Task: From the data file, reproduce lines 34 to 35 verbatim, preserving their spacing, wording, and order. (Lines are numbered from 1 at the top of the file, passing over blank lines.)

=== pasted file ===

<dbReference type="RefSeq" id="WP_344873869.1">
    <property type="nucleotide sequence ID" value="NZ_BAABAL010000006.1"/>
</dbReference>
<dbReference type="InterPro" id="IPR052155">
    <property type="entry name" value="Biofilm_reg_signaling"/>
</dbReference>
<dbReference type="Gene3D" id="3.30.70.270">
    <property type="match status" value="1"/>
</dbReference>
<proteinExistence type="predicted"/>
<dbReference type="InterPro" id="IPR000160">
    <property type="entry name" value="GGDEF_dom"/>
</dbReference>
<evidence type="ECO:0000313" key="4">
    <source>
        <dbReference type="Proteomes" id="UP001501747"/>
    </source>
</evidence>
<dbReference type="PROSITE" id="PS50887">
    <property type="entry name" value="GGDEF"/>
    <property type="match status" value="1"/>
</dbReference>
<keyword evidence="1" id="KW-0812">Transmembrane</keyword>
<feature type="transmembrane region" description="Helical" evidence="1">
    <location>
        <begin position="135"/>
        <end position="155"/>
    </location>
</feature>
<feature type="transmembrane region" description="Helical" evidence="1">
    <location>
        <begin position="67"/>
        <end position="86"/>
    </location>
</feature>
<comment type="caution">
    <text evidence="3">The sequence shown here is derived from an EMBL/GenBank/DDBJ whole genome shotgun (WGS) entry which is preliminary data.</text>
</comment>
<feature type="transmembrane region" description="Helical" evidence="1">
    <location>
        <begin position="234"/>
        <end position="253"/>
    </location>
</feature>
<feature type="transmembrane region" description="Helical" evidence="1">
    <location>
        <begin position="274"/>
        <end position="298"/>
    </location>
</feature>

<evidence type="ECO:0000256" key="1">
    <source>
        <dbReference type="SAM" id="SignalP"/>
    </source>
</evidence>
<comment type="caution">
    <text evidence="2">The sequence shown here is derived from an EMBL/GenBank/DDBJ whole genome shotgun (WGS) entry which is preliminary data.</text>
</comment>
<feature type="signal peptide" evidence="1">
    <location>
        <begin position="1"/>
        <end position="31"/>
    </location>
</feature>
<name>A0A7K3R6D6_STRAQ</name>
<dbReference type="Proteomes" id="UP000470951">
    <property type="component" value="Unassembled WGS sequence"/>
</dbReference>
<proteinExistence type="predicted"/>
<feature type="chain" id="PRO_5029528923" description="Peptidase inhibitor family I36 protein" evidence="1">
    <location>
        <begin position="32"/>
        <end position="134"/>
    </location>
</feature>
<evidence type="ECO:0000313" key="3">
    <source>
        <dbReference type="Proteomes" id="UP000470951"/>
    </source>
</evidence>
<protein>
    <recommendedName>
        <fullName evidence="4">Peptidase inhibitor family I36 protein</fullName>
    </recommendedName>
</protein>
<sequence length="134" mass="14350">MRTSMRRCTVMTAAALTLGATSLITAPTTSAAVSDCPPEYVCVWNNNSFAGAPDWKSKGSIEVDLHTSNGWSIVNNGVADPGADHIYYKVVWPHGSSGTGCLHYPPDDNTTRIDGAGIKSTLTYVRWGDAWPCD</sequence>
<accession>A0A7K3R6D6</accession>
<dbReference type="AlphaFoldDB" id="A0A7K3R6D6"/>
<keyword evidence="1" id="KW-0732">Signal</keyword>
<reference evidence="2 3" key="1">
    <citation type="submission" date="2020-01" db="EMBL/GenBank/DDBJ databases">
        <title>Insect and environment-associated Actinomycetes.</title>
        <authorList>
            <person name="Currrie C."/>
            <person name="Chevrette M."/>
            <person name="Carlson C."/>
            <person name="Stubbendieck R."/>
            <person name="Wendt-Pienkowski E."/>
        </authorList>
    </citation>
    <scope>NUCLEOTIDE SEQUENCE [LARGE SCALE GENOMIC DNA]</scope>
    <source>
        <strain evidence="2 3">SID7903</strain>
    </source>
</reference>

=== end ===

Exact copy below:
    </location>
</feature>